The FCC’s own filing against net neutrality cited Gab being banned from the Google Play and Apple stores for “hate speech,” Twitter banning an ad from Tennessee Republican Senate candidate Marsha Blackburn, and the Daily Stormer being banned from numerous domain registrars as examples of how edge providers have abused their power in order to control thought and speech online.

These companies hold a monopoly on worldwide Internet communication and use: it is virtually impossible to most people to get by without using at least one of them in some capacity. And yet Google, Twitter, and Facebook want to manipulate and censor information online while claiming to be defenders of a free and open Internet? The chutzpah is so thick you could cut it with a knife.

The reality is that U.S. law already has a precedent for forcing both edge providers like Google and Twitter as well as ISPs to allow any and all speech on their platforms, making net neutrality completely unnecessary. Contrary to the leftist/libertarian argument that these corporations can ban whoever they like due to the “free market,” the Constitution establishes set limits on how private entities can behave towards those who use their property.

In 1946, the Supreme Court decided the case of Marsh v. Alabama, in which a Jehovah’s Witness was arrested for trespassing because she was distributing religious literature in Chickasaw, Alabama, a town that was wholly owned by the Gulf Shipbuilding Corporation. Marsh argued that because the town’s roads and sidewalks were the only means by which she could exercise her freedom of speech—and because the town of Chickasaw had been open to public use in all other respects—the trespassing arrest violated her rights under the First Amendment.

In a 5-3 decision, the Supreme Court ruled in Marsh’s favor. Justice Hugo Black decreed that private entities do not have the right to ban speech on their property if they happen to own a monopoly on the means by which speech can take place. Black also argued that the more that private entities open their property up to public use, the fewer rights they have to control or ban what people do on that property.

Given that Google, Twitter, Apple, Facebook, and other edge providers are publicly-accessible entities that have deliberately pushed for monopoly control over the Internet, it’s clear that Marsh v. Alabama prohibits them from censoring right-wingers. The statute also applies to ISPs, since they wield a monopoly over Internet access. All it would take to shut down online censorship is a halfway-decent lawyer arguing that these left-wing Big Tech companies are literally violating the Constitution.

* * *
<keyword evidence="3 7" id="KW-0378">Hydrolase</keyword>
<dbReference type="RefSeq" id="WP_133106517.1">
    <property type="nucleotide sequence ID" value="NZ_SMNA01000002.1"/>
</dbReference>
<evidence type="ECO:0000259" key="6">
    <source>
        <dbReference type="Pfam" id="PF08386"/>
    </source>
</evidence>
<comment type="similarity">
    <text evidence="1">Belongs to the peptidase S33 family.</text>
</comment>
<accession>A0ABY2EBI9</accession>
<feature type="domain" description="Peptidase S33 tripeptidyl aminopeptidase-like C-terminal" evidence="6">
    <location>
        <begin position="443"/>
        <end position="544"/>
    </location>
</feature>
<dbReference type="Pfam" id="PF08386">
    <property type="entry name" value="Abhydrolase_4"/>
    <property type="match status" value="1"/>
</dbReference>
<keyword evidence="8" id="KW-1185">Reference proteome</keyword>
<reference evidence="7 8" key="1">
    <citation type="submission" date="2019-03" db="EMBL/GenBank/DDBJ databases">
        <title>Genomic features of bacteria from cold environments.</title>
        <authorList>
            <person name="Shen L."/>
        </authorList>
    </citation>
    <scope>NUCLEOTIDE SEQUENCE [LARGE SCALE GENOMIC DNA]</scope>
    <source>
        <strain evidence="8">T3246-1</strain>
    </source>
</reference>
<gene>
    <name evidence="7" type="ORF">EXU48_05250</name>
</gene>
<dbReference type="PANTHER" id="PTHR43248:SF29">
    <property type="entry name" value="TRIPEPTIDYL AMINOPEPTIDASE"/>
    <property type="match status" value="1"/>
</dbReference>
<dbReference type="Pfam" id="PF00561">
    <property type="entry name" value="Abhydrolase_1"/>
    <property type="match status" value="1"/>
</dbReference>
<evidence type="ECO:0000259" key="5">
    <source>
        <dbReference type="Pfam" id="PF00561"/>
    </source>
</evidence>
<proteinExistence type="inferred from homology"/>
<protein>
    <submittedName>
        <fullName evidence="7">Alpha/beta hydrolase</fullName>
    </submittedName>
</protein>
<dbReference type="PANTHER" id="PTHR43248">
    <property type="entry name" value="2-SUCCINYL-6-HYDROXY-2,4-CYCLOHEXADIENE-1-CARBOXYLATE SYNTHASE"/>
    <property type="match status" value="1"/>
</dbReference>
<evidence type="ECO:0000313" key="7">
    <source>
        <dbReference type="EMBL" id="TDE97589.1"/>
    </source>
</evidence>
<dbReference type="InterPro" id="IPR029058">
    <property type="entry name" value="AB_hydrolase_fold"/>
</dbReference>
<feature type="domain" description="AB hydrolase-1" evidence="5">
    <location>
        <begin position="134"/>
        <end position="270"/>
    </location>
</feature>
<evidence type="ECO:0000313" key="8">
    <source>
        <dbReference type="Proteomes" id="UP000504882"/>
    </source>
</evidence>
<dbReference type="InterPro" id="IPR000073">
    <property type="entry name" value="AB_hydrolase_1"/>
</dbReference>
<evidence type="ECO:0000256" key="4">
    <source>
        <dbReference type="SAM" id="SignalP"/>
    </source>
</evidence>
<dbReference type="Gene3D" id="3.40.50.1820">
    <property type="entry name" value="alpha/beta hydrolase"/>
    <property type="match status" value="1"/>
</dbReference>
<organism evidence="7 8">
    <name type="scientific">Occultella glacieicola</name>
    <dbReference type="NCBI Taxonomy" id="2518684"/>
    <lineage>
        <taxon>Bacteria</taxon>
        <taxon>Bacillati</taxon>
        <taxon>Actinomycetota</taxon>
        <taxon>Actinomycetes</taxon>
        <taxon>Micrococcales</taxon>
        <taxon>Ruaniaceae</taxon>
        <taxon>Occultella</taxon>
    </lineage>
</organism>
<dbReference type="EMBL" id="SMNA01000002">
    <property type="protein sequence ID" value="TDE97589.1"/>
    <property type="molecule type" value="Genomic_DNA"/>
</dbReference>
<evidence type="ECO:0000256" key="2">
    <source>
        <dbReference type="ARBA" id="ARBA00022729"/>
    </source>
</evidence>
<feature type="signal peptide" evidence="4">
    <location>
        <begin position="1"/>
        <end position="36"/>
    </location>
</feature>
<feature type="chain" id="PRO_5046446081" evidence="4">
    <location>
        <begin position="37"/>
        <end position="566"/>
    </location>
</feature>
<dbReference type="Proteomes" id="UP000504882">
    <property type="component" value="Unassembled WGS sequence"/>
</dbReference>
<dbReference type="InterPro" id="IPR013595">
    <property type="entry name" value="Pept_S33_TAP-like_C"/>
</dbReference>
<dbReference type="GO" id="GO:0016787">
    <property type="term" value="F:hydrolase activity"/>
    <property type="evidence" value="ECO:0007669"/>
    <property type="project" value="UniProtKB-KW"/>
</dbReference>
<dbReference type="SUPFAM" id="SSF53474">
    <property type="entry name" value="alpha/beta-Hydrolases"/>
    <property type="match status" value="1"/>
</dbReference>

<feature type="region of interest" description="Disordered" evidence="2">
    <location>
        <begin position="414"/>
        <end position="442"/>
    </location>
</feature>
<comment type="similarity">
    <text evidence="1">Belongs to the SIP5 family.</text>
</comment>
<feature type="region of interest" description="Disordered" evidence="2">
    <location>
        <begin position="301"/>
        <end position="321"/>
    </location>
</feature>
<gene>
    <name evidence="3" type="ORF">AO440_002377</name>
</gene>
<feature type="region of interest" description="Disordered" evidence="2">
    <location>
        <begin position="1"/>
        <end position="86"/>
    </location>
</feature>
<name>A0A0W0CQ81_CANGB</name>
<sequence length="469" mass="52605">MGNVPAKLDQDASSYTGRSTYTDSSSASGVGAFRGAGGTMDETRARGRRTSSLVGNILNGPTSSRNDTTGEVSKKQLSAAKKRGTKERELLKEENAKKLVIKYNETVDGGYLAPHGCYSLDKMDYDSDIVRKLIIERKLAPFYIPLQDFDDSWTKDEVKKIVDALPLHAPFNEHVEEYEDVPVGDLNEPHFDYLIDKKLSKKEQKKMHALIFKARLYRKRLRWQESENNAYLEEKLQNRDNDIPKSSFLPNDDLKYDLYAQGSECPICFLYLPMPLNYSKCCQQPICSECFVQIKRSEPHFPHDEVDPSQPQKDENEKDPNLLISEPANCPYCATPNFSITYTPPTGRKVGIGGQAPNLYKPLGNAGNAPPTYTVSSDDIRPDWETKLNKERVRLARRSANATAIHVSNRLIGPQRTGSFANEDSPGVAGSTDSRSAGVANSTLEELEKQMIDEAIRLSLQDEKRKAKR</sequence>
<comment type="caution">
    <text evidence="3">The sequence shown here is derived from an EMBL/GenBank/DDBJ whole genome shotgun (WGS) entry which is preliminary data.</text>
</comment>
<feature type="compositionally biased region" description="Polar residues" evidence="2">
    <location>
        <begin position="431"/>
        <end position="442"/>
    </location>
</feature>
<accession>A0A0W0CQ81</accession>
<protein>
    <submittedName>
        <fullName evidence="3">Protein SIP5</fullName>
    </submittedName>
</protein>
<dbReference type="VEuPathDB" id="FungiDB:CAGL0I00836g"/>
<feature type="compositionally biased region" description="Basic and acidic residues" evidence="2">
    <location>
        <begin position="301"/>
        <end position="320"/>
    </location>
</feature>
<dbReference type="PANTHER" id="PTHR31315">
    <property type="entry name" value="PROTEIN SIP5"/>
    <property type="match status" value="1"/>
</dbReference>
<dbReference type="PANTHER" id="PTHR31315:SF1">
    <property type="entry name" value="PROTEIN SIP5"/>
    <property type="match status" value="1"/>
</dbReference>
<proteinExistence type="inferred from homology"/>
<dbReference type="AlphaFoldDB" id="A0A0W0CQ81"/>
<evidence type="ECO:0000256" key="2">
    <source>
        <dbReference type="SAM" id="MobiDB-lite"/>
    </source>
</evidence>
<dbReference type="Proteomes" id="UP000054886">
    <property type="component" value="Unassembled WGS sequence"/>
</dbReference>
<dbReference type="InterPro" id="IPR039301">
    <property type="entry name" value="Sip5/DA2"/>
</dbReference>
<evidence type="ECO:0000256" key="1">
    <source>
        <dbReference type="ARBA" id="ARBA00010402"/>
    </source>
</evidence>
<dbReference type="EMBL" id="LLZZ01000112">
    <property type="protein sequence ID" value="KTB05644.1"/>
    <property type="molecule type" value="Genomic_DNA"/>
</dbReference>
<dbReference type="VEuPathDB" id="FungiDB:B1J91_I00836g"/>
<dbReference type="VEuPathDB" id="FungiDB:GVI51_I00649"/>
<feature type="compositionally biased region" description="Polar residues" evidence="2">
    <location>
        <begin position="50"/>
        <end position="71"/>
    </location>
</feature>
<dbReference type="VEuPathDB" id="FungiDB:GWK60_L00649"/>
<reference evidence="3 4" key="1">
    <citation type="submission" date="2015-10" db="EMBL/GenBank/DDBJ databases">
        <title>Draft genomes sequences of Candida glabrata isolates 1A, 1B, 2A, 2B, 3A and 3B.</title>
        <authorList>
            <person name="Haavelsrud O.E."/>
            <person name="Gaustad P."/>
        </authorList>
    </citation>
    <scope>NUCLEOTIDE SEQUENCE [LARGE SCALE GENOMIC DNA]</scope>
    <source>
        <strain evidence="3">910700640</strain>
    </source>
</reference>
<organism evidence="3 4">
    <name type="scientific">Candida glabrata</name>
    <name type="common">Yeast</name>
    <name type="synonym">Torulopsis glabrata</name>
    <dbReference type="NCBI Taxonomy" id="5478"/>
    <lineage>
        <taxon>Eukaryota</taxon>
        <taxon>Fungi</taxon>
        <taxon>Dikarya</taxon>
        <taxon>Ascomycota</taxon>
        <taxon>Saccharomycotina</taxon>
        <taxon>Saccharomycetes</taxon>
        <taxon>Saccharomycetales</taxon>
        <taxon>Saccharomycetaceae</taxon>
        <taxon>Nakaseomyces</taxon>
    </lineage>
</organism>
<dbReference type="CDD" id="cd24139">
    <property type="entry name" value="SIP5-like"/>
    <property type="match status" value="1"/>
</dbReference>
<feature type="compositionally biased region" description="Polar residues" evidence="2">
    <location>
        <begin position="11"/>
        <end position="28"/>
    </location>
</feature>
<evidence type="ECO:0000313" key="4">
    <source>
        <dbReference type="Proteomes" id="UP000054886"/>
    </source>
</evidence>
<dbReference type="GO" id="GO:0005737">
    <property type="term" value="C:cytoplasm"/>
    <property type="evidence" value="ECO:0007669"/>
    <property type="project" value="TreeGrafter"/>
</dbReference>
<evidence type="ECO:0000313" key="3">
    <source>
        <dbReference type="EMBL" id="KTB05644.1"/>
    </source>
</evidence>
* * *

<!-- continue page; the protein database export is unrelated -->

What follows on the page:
Indeed, Ajit Pai’s comments attacking Twitter and Google have scared leftists into thinking that the FCC will go after edge providers next. For example, here’s a Tweet from Sleeping Giants, the leftist pressure group that successfully convinced several companies to drop their advertising from Breitbart:

From a freedom of speech perspective, net neutrality laws are completely unnecessary, since free speech rights on ISPs and edge providers are guaranteed by Marsh v. Alabama. Given that net neutrality completely failed to keep Google, Facebook, and other Silicon Valley giants from censoring the Internet—and their current howling in support of net neutrality—it’s possible that the existing regulations have done more harm than good.

Not My People, Not My Problem

Unlike in years past, it is unlikely that net neutrality defenders will be able to win over the FCC. While the cause of a free and open Internet used to unite leftists and right-wingers, the heavy-handed censorship by Google et al. in the name of fighting “hate speech” in the past three years has woken countless people to the fact that net neutrality is a fraud.

Ultimately, the net neutrality debate is not a battle of free speech vs. censorship, or consumer rights vs. corporations: it’s two groups of crony capitalists fighting over who will exercise more power over the Internet. The outcome of this fight doesn’t matter to the average American since it will have little if any impact on our lives. If you’re an advocate for net neutrality, you are a tool of corporate interests and nothing more.